• Status of the Pacific Mackerel resource during 1996 management recommendations for the fishery

    Barnes, J. Thomas; Yaremko, Marci; Bishop, Traci (California Department of Fish and Game Marine Resources DivisonLa Jolla, CA, 1997)
    The California fishery for Pacific mackerel (Scomber japonicus) has declined precipitously since 1990. Statewide landings during 1995 continued the downward trend, and totaled only 9,185 short tons. During the last few years, the principal cause of reduced catches has been lowbiomass and poor availability on the traditional fishing grounds in southern California waters. Cannery closures since 1993 may have also affected demand.Several sources of information are available on the status of the Pacific mackerel stock, all of which suggest a decline in stock biomass compared to the late 1970's and 1980's. Landing statistics, available since 1978 for both the U.S. and Mexican fisheries, show reduced catchesduring recent years. Catch rates for the southern California Commercial Passenger Fishing Vessel (CPFV) fleet have also shown declining trends since the 1970's. Other fishery- independent data from spotter pilot aerial observations and California Cooperative Oceanic Fisheries Investigations (CalCOFI) ichthyoplankton surveys indicate lower abundance compared to the early 1980's.We used a tuned virtual population analysis (VPA) model called ADEPT to estimate Pacific mackerel biomass. The model finds the best statistical fit between fishery-based, age-structured biomass estimates and other data from aerial observations, plankton surveys, CPFV catch data, and a spawner-recruit relation. Based on the estimated number of fish in each year class during the last quarter of 1995 (including the 1995 year class), and using certain assumptions for expected fishing mortality during the first half of 1996, we project that the Pacific mackerel biomass will be 52,000 tons at the beginning of the 1996/97 fishing season, on July 1,1996. There is a large degree of uncertainty in our 1996 biomass estimate because the 1995 year class (fish of age one) comprises most of the biomass.The Fish and Game Code specifies that when the biomass is between 20,000 and 150,000 tons, the season's quota shall be 30 percent of the total biomass in excess of 20,000 tons. Using that formula and our projection for July 1,1996, we recommend a commercial fishery quota of 9,600 tons for the 1996/97 fishing season. (26pp.)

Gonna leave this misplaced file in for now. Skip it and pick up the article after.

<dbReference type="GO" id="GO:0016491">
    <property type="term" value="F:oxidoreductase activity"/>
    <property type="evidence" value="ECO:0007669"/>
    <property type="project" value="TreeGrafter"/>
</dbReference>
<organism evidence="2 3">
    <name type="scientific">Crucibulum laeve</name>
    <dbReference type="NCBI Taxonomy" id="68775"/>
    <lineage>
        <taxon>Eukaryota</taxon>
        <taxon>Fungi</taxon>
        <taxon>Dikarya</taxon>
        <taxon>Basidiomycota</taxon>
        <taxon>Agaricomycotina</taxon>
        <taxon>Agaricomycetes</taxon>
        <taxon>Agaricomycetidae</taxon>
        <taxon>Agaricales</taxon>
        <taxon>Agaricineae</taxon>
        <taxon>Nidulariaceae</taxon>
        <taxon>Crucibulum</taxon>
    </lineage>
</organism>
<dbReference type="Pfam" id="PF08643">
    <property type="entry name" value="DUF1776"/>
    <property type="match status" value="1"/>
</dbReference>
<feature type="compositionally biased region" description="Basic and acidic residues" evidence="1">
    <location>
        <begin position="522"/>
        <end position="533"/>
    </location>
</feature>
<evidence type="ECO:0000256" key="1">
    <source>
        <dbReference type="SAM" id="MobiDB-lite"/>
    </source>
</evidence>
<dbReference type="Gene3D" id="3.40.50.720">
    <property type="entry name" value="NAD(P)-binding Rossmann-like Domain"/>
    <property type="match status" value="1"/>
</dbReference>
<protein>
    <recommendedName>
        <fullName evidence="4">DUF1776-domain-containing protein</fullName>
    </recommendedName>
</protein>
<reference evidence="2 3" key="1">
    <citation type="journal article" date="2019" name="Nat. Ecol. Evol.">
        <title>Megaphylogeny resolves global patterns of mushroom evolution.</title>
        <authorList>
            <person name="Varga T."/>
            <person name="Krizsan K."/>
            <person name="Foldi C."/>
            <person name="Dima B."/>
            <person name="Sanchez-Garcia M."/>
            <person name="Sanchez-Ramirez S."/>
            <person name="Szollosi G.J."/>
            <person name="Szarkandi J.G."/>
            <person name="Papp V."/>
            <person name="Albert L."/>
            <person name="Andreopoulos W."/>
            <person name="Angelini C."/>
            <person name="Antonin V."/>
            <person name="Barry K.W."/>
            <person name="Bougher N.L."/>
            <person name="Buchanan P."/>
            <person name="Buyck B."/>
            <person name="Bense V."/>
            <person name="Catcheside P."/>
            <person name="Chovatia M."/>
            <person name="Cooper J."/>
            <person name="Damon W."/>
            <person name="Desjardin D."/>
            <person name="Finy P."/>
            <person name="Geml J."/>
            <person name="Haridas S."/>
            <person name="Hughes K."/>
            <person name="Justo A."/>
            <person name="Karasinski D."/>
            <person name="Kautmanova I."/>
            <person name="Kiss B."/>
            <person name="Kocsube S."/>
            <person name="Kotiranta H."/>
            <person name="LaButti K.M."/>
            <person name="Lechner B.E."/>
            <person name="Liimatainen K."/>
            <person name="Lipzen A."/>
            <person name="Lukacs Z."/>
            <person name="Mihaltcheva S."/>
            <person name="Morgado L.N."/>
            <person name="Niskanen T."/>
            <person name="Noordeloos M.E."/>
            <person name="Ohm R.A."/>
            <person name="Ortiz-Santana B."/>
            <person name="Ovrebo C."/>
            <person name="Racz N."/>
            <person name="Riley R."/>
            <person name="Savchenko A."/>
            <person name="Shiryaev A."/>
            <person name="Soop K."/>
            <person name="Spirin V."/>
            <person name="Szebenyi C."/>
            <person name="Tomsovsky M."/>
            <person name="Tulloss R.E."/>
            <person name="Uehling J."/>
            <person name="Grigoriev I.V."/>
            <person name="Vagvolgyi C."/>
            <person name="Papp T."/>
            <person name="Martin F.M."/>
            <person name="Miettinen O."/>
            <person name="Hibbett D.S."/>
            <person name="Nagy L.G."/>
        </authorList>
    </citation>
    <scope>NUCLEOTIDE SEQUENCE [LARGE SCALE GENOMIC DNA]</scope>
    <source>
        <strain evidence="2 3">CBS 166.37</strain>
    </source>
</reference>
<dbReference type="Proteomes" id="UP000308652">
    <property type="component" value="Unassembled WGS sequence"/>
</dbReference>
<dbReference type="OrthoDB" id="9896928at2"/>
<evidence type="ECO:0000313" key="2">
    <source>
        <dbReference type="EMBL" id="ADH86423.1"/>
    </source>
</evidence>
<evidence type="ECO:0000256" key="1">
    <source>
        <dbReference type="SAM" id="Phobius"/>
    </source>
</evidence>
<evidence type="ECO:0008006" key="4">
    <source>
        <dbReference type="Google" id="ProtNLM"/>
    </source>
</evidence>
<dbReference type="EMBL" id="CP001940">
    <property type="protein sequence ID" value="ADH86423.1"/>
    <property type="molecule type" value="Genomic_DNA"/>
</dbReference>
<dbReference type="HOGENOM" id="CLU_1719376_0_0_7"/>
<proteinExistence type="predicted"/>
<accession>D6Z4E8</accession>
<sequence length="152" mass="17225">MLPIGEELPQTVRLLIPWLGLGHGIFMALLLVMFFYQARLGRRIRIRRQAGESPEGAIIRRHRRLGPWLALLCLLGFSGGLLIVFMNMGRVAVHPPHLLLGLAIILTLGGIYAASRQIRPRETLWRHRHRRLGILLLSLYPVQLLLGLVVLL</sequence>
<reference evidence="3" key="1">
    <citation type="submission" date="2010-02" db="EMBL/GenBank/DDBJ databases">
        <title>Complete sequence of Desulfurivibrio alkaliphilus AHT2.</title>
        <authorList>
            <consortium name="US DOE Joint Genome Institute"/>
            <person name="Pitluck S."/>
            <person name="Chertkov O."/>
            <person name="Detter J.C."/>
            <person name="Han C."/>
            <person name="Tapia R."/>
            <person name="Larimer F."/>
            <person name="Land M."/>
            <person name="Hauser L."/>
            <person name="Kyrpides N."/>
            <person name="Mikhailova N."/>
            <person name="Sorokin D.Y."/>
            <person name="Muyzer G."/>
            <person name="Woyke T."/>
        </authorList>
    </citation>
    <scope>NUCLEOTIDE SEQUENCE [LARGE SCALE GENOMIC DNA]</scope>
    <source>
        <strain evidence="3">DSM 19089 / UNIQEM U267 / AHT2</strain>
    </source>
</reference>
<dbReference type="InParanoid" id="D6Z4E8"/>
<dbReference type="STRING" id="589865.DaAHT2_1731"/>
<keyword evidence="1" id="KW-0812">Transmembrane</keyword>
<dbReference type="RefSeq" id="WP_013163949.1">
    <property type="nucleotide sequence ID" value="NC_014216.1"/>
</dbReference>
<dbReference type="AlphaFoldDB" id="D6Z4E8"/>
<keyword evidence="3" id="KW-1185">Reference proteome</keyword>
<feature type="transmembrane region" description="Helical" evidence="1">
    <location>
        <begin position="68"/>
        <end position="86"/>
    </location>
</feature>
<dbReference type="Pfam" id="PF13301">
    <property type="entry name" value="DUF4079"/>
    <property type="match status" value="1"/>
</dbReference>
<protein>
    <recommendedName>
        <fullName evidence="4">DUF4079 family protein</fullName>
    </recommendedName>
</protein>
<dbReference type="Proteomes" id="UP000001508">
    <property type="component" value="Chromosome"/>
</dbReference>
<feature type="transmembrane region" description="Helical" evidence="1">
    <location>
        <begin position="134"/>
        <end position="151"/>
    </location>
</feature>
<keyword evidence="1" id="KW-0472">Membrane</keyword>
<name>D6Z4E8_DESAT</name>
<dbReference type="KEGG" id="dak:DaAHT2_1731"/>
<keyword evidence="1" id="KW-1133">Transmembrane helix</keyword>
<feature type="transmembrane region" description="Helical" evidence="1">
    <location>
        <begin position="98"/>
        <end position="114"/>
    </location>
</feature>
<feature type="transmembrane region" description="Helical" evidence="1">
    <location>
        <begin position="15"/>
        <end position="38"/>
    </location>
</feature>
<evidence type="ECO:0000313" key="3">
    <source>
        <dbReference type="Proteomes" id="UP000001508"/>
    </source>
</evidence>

• Pacific Herring, Clupea pallasi, spawning population assessment for San Francisco Bay, 1992-93

    Watters, Diana L.; Oda, Kenneth T. (California Department of Fish and Game Marine Resources DivisonMenlo Park, CA, 1997)